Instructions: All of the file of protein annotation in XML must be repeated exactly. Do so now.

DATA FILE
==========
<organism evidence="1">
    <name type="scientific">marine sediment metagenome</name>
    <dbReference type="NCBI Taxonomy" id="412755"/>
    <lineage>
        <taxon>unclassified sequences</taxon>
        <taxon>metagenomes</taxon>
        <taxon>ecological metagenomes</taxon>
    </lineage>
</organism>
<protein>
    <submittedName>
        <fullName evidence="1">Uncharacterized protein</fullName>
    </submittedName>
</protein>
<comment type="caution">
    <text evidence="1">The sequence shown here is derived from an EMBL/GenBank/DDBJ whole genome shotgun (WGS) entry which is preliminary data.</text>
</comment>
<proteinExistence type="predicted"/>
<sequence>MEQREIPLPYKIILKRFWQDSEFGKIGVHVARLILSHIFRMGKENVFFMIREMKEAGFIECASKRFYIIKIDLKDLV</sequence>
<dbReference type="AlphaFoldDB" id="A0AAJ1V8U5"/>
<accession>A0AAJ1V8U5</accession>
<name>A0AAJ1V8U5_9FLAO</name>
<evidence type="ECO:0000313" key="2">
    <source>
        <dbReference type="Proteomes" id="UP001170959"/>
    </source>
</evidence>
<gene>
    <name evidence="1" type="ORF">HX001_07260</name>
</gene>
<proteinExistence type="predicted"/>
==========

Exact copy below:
<organism evidence="1">
    <name type="scientific">marine sediment metagenome</name>
    <dbReference type="NCBI Taxonomy" id="412755"/>
    <lineage>
        <taxon>unclassified sequences</taxon>
        <taxon>metagenomes</taxon>
        <taxon>ecological metagenomes</taxon>
    </lineage>
</organism>
<protein>
    <submittedName>
        <fullName evidence="1">Uncharacterized protein</fullName>
    </submittedName>
</protein>
<comment type="caution">
    <text evidence="1">The sequence shown here is derived from an EMBL/GenBank/DDBJ whole genome shotgun (WGS) entry which is preliminary data.</text>
</comment>
<proteinExistence type="predicted"/>
<sequence>MEQREIPLPYKIILKRFWQDSEFGKIGVHVARLILSHIFRMGKENVFFMIREMKEAGFIECASKRFYIIKIDLKDLV</sequence>
<dbReference type="AlphaFoldDB" id="A0AAJ1V8U5"/>
<accession>A0AAJ1V8U5</accession>
<name>A0AAJ1V8U5_9FLAO</name>
<evidence type="ECO:0000313" key="2">
    <source>
        <dbReference type="Proteomes" id="UP001170959"/>
    </source>
</evidence>
<gene>
    <name evidence="1" type="ORF">HX001_07260</name>
</gene>
<proteinExistence type="predicted"/>